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3 Scottish museums open over Easter weekend following capital projects

Perth museum. A large Edwardian building with grey stone blocks and large columns along the front.

Congratulations to all the dedicated museum teams and communities on the exciting wave of Scottish museum openings this month. Three Scottish museums opened their doors over the Easter weekend after large capital projects and a further two new museums are set to open at the end of the month.

Perth Museum, formerly Perth’s City Hall, opened its doors for the first time on Saturday, March 30 after a £27 million redevelopment project. The brand new museum showcases Perth’s historical and contemporary significance in Scotland through its collections, with the Stone of Destiny (also known as the Stone of Scone) placed at the heart of the museum. Designed by Dutch architect, Mecanoo, the building is fully accessible for visitors and free to enter. The museum space also includes a café, shop, learning and event spaces, and a diverse exhibition schedule throughout the year.

The Stone of Destiny on display at Perth Museum. The large block of stone is displayed in front of a wall with silhouettes of people walking being projected on to it.
The Stone of Destiny © Culture Perth & Kinross/Rob McDougall

The Scottish Crannog Centre opened at its new site in Dalerb on Loch Tay on Monday, April 1, nearly three years after a devastating fire destroyed their replica crannog building. The £2.7 million project is the result of a large team effort, with members of the local community volunteering their time to help build parts of the site. The new Iron Age Village features seven archeologically inspired buildings crafted from local materials. Visitors can experience Iron Age life with hands-on activities, demonstrations, and crafts.

A crowd of people standing together and watching performers on a stage. A replica Iron Age roundhouse and another wooden building can be seen in the background.
Scottish Crannog Centre opening event © Scottish Crannog Centre

Provand’s Lordship re-opened on Friday, March 29 after a £1.6 million refurbishment. Built in 1471, Provand’s Lordship is Glasgow’s oldest house and one of four surviving medieval buildings in the city. The building underwent various repairs to restore it to its authentic 15th-century appearance including repairs to the roof, chimneys, and downpipes as well as a new lime harling render to better preserve the building’s exterior walls. Visitors can enjoy the 17th century furniture and royal portraits that are on display as well as a programme of events organised to mark the re-opening.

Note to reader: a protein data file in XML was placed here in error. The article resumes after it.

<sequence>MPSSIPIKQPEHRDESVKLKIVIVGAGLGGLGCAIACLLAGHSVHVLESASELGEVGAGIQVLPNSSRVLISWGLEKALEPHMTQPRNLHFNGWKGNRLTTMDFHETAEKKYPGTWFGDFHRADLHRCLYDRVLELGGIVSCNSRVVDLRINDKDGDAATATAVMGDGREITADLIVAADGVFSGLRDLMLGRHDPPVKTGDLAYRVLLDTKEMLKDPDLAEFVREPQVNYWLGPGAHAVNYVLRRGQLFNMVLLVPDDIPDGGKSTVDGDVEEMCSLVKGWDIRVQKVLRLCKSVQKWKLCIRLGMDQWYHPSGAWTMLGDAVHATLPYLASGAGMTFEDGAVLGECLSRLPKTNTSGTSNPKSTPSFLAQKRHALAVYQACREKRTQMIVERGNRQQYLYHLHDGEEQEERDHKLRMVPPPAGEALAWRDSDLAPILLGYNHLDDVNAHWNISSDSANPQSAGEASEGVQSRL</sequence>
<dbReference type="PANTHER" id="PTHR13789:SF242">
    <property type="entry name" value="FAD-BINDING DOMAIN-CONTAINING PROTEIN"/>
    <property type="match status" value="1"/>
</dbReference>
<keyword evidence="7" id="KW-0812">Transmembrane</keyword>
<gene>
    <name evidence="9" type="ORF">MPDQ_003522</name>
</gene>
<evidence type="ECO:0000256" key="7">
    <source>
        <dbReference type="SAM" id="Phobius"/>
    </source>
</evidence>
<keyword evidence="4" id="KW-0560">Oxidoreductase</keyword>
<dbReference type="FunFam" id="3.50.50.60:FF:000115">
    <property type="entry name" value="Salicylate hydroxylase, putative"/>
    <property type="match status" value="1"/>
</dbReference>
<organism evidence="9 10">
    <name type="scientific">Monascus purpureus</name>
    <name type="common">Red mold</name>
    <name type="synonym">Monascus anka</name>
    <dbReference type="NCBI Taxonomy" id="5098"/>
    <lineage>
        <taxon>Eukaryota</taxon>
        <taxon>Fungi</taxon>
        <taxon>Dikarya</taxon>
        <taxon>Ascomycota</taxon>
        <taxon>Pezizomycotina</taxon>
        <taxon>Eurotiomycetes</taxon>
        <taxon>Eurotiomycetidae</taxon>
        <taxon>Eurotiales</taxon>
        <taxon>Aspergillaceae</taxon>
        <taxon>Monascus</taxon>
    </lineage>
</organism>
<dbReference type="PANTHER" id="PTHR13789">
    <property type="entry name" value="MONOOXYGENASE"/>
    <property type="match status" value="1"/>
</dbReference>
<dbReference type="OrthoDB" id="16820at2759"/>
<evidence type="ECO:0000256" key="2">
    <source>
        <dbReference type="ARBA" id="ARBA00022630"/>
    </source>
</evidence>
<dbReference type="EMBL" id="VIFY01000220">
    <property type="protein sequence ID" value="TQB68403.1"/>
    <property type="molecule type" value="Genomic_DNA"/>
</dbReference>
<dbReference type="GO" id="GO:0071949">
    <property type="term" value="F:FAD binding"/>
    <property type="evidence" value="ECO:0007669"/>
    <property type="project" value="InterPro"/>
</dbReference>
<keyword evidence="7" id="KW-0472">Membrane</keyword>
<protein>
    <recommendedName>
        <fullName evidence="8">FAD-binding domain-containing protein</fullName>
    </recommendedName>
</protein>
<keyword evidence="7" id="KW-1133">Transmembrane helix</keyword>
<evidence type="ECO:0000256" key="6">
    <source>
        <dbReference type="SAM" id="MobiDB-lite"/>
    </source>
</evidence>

A medieval historic house on the corner of Castle street in Glasgow. The building has a light pink finish to it and a number of small windows across the front.
Provand's Lordship © Tom Manley

In an exciting month for the Scottish museum sector, two new museums are also set to open later this April.  

The Wylleium is set to open its doors for the first time on April 26. The new art gallery in the heart of Greenock will showcase the artwork of Glasgow-born George Wyllie. Wyllie became a full-time artist in his late fifties after retiring as a Customs and Excise Officer. His famous work Spires will be on display until September this year alongside the gallery’s permanent collection.

Crieff & Strathearn Museum will also open for the first time this spring. Located in Crieff’s former Town Hall, the museum aims to become a valuable community resource that will entertain and educate visitors. The venue will feature displays about Strathearn’s history as well as a programme of events, museum tours, and performances. 

Investment from the UK Government and local authorities, alongside community engagement and crowdfunding, have played a vital role in the development of these museums. These investments not only foster connections with both new and existing audiences but also contribute to job creation, skills development, and the overall support of local economies.

See the full list of Scottish museums currently open on our Museums & Galleries map.